In writing about Huckleberry Finn,  Wendell Berry deplores the American love affair with novels that end in "an escape into some territory where we remain free of adulthood and community obligations." According to Berry, these last frontier fantasies "have remained our norms of 'liberation',  for women as well as for men". Berry is probably right that men and women in U.S. literature both want to escape claustrophobic culture, but the classic American image of female liberation is not a child rafting down a river, but, like my aunt Regina, a woman leaping to her death. 

In the nineteenth century, female suicide was omnipresent in painting and melodrama. According to Barbara Gates, author of Victorian Suicide, "a catalogue listing all works of art on this subject would have to run on for pages. Domestic melodrama snatched dozens of jilted women from the jaws of suicide, while broadsheet after broadsheet sensationalized their plight."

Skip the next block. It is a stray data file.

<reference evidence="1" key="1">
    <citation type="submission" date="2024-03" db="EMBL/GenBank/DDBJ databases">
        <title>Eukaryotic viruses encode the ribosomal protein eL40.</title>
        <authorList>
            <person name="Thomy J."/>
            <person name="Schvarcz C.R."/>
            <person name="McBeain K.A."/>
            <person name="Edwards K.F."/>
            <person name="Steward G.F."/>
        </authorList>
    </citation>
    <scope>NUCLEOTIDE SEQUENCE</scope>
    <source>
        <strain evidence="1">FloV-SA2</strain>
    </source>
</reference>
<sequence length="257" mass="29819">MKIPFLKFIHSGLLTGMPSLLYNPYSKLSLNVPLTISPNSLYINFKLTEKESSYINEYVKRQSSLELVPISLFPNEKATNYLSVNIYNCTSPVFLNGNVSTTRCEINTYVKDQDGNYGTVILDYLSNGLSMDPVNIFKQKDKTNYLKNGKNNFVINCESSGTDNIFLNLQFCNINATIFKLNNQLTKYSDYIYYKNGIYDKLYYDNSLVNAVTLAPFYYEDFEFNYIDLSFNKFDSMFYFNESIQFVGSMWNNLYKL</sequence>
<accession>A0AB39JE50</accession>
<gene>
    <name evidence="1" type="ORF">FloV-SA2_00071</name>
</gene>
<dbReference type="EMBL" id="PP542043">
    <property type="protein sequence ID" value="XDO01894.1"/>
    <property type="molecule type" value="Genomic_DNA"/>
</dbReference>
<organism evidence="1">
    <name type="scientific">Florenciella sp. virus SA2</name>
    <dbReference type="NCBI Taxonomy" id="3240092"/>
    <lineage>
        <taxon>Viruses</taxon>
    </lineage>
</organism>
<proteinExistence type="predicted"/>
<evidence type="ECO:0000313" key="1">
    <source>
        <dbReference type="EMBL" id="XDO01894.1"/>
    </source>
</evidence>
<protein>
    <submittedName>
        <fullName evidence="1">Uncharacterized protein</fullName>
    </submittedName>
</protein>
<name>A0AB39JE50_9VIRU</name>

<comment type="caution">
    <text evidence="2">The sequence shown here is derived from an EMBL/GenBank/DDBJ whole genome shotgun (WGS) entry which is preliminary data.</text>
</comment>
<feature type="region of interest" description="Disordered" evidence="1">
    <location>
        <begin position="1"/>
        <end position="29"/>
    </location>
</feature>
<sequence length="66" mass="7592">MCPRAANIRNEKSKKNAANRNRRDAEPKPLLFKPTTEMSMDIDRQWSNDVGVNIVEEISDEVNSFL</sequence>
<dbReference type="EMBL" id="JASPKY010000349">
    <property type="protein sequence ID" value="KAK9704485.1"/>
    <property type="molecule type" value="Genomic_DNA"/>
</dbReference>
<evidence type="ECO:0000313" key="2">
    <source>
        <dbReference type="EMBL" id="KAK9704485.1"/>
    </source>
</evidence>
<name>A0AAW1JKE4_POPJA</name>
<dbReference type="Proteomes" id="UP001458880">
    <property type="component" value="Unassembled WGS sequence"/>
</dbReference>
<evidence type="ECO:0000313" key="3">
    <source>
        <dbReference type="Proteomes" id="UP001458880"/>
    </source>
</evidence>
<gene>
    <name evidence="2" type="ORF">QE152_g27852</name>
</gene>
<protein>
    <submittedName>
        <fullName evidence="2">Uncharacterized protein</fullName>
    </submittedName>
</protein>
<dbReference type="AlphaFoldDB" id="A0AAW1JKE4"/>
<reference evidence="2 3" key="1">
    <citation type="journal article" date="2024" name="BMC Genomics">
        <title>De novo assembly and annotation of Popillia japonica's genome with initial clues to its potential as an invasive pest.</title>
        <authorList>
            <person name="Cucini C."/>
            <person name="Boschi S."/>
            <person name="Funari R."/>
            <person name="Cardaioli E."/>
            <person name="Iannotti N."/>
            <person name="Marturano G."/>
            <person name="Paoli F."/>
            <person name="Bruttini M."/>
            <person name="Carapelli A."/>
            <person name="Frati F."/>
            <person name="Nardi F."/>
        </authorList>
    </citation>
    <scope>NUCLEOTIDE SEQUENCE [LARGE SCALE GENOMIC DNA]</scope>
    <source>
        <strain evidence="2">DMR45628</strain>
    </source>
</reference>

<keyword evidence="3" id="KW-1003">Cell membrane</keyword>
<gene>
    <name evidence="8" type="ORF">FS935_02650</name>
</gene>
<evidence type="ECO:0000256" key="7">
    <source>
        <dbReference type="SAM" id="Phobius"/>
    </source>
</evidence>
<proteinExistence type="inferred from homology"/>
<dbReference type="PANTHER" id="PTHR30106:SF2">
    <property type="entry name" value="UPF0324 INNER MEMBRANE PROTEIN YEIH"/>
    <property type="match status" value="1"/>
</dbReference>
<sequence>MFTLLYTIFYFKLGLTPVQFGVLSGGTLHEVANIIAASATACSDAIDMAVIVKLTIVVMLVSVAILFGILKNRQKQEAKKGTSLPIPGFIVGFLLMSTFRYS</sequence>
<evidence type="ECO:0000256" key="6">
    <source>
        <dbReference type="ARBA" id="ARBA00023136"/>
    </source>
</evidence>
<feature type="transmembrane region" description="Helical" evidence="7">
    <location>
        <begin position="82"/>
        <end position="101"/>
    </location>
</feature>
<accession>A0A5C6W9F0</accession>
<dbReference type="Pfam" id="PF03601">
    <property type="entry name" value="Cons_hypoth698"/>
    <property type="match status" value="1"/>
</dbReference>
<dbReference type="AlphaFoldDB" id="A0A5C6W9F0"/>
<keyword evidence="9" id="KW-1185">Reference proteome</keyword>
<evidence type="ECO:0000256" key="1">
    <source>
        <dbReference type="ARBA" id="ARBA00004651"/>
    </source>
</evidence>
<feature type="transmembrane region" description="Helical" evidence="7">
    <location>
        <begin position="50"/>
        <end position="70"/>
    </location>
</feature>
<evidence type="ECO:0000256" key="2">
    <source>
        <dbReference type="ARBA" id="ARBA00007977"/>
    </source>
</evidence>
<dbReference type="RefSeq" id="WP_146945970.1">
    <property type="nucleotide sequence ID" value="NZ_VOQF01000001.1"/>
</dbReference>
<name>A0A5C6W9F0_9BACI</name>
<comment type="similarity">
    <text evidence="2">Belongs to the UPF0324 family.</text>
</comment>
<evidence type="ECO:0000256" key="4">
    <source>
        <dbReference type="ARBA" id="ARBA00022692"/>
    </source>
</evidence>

In our own century, we continue this captivation with the female suicidal gesture, both in life and in art. Women attempt suicide at a rate of three or four times that of men. There are currently over ten biographies of Sylvia Plath in print, and over five of Ann Sexton. The Sylvia Plath/Ted Hughes victim/victimizer controversy continued with the 2003 publication of Her Husband: Hughes and Path: A Marriage, and then there’s Gwyneth Paltrow. In a country not known for its adulation of poets, it seems pretty clear that we are not witnessing the phenomenon of poet as superstar, but of suicidal woman as superstar.